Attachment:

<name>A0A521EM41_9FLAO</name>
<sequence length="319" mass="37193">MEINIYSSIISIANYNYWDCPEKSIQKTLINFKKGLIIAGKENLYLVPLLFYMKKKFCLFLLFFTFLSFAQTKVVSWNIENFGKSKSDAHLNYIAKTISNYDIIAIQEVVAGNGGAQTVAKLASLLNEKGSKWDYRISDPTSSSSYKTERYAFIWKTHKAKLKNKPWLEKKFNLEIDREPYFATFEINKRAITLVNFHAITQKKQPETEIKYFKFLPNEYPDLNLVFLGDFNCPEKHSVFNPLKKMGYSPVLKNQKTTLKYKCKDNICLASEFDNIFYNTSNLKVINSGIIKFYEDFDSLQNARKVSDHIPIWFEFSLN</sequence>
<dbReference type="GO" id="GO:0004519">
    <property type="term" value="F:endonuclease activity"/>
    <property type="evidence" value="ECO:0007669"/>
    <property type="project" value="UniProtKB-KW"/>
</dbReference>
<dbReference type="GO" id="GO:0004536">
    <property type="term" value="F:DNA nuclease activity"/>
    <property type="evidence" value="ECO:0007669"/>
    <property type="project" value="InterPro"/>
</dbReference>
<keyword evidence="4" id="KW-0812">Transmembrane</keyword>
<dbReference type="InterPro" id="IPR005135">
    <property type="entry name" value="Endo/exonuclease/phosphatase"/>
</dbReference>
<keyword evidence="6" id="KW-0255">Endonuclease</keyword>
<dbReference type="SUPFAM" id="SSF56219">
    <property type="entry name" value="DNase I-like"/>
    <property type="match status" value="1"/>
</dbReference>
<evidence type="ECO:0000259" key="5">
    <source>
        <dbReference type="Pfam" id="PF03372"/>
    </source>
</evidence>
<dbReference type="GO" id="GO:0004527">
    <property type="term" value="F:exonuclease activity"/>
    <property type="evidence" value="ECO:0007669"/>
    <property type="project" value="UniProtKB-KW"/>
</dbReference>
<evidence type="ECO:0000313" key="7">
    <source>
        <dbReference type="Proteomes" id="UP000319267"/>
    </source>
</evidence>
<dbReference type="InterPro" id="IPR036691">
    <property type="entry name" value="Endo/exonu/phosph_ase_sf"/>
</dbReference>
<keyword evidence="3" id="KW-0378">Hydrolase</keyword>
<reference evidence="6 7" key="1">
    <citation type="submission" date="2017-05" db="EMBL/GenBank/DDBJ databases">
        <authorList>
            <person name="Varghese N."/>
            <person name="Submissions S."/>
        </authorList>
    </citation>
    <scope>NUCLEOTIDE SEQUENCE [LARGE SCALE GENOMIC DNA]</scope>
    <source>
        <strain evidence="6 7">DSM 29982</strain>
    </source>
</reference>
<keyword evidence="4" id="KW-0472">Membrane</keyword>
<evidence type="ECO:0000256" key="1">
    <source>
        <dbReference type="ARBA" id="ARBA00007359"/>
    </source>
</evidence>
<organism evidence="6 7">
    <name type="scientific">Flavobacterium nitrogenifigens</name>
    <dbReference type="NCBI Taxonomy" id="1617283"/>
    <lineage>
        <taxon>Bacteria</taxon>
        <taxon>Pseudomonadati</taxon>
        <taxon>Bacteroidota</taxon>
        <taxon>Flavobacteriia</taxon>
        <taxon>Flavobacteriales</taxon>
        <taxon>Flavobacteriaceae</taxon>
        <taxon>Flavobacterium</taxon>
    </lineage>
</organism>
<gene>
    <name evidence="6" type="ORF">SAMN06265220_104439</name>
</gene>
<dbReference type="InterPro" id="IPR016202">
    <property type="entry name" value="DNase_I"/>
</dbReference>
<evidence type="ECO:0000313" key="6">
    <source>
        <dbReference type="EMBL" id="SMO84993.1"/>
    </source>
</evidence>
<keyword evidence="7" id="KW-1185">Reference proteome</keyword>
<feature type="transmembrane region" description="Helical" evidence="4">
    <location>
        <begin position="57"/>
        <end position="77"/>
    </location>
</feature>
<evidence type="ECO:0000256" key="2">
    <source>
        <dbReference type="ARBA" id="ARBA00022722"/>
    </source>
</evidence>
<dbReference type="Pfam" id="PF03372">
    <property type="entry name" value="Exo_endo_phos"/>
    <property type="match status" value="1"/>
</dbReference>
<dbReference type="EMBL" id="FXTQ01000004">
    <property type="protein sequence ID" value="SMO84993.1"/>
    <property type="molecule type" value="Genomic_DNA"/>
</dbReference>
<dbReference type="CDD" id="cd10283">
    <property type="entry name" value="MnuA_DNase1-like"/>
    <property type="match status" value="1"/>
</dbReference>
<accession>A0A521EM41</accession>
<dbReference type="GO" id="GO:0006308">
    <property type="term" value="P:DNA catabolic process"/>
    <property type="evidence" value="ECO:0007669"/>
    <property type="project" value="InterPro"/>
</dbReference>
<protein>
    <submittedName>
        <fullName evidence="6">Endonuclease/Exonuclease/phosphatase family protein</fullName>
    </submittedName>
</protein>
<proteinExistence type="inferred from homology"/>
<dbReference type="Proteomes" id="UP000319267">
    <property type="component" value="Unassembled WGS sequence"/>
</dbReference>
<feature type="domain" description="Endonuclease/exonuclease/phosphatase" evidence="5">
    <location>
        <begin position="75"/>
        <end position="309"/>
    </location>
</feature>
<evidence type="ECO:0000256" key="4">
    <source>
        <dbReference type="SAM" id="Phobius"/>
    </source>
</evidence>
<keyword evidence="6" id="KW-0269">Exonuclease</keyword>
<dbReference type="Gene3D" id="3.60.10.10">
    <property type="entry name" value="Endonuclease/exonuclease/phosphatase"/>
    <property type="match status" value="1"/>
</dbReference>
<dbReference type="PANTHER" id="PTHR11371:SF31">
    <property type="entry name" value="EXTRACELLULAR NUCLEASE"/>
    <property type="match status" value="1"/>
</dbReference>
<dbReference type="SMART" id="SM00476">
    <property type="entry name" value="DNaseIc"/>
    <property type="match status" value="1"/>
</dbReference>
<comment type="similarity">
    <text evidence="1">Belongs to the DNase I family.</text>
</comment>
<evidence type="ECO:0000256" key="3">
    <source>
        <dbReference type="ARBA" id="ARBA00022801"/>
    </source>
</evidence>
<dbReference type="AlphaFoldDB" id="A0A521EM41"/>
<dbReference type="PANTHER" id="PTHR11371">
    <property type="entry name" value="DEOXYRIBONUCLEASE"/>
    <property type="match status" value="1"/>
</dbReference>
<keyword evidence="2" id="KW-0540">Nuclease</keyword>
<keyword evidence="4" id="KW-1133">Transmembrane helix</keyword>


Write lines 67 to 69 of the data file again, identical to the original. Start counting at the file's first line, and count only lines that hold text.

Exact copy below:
        <taxon>Flavobacteriales</taxon>
        <taxon>Flavobacteriaceae</taxon>
        <taxon>Flavobacterium</taxon>